Dipsy

Over the hills and far away, everyone come out to play. One. Two. Three. Four. Thousand.

Such are the conical lumps and bumps of the countryside around Jugiong, you never know what you might find down a rabbit hole. Today, it is bursting at the seams with all sorts of characters, the village swollen with trippers pausing for drinks, pastries, ice creams, chocolate eggs. It is Good Friday and, even so, I am astonished. I have never seen the Hume Highway so busy.

It’s the kind of day where you could get hot and cross sat on your buns waiting an interminable time for a coffee. Unless you cheekily pop around the corner to the Jam Factory Outlet. And leave the gourmet country mecca that has become Jugiong raking in the cash.

It is heartening to see. Down the road a little, Coolac is the precise antithesis. A one street kind of town with a forty year old Holden parked eternally outside the pub. A Memorial Hall hosts a little life as a couple of old dears negotiate the keys and lights. Outside, the picket-fenced oval surprises given the difficulty in conjuring enough people for a cricket team. It seems more likely a host to rusty tractors and bizarre sculptures made from hay. I kind of like Coolac.

I’m detouring off the Hume and am making my way to Gundagai via a scenic route. One year on and surely I must be getting close to traversing all the sealed highways and byways of the Hilltops region. This one is a beauty, at times narrowing to a single track nestled into steep-sided embankments following the Murrumbidgee. Other traffic is a rare sight, only increasing as I approach Gundagai from the south.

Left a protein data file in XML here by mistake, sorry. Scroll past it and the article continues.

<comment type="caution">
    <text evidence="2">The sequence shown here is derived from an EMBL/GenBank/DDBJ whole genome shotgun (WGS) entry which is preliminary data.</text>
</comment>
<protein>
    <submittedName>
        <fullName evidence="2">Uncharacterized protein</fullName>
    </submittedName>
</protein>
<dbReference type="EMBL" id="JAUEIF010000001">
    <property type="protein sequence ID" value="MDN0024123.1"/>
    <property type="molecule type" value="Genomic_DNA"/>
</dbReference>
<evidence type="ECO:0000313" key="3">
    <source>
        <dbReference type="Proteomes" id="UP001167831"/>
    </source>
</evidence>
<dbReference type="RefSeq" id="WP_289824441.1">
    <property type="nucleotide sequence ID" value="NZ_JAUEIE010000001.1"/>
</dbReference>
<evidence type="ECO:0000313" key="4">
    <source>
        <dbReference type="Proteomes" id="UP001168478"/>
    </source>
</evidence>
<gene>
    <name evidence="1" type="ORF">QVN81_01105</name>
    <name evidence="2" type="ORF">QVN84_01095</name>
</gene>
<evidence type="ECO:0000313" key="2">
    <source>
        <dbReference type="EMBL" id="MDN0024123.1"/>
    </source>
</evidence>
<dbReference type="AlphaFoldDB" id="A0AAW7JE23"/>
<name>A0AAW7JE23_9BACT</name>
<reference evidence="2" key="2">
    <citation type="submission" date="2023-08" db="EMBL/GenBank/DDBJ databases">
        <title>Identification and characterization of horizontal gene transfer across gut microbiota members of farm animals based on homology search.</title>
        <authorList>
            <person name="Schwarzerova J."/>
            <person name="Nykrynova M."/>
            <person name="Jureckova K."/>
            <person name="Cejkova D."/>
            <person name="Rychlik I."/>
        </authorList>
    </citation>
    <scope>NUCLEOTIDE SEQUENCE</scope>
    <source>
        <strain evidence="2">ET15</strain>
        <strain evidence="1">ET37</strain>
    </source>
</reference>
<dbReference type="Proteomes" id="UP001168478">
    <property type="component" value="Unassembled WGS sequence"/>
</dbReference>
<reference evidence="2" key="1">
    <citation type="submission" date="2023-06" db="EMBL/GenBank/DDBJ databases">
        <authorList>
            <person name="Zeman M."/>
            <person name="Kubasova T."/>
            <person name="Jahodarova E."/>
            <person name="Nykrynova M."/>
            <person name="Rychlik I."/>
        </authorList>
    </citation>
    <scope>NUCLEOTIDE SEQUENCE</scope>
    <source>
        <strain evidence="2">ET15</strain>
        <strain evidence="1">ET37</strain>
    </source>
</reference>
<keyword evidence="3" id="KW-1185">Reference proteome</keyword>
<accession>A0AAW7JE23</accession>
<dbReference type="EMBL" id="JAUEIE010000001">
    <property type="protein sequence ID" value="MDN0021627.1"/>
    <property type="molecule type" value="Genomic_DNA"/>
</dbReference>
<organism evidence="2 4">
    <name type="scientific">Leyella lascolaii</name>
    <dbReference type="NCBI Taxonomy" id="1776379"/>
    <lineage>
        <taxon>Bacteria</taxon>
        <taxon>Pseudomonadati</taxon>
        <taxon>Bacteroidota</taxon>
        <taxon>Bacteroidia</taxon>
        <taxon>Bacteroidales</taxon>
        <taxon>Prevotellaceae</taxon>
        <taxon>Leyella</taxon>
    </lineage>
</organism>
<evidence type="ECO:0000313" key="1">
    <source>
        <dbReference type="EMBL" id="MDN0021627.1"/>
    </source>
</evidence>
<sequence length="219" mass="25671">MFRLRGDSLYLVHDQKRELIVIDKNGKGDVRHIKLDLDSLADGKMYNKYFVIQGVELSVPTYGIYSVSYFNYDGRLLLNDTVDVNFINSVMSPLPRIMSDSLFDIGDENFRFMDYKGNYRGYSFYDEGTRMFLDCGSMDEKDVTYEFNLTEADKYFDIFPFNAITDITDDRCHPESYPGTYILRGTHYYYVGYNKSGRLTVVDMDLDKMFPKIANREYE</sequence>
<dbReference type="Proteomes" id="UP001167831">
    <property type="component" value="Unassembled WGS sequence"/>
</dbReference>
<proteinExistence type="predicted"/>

I was originally thinking of camping by the river here. As I cross over the town’s rickety bridge, I glance down to see an accumulating complex of trailers and awnings and canvas-themed opulence. I feel relieved and slightly smug at the thought of booking somewhere quieter in Tumut instead. Well, I think it should be quieter.

So Gundagai becomes simply a pause for lunch. It sounds ridiculously middle class, but one of my camping road trip staples has become homemade quiche. It’s hearty, tasty fare and means I don’t have to lug my whole box of camp kitchen paraphernalia with me. Okay, it might make it hard for me to ingratiate myself with certain other types of campground people, but it sure does use up the out-of-date eggs.

I’ve never really dwelt for long in Gundagai. The town is clearly shaped by the Murrumbidgee, with the coloured roofs of houses rising up a series of hills like a scattering of Lego bricks. The floodplain divides and is sensibly reserved for non-essential infrastructure such as a golf course, a park, and the campground. Two old bridges indicate the perils of flood, suitably ramshackle as they pass by clusters of stately river red gum. You sense the trees will be here long after man-made debris has finally washed away.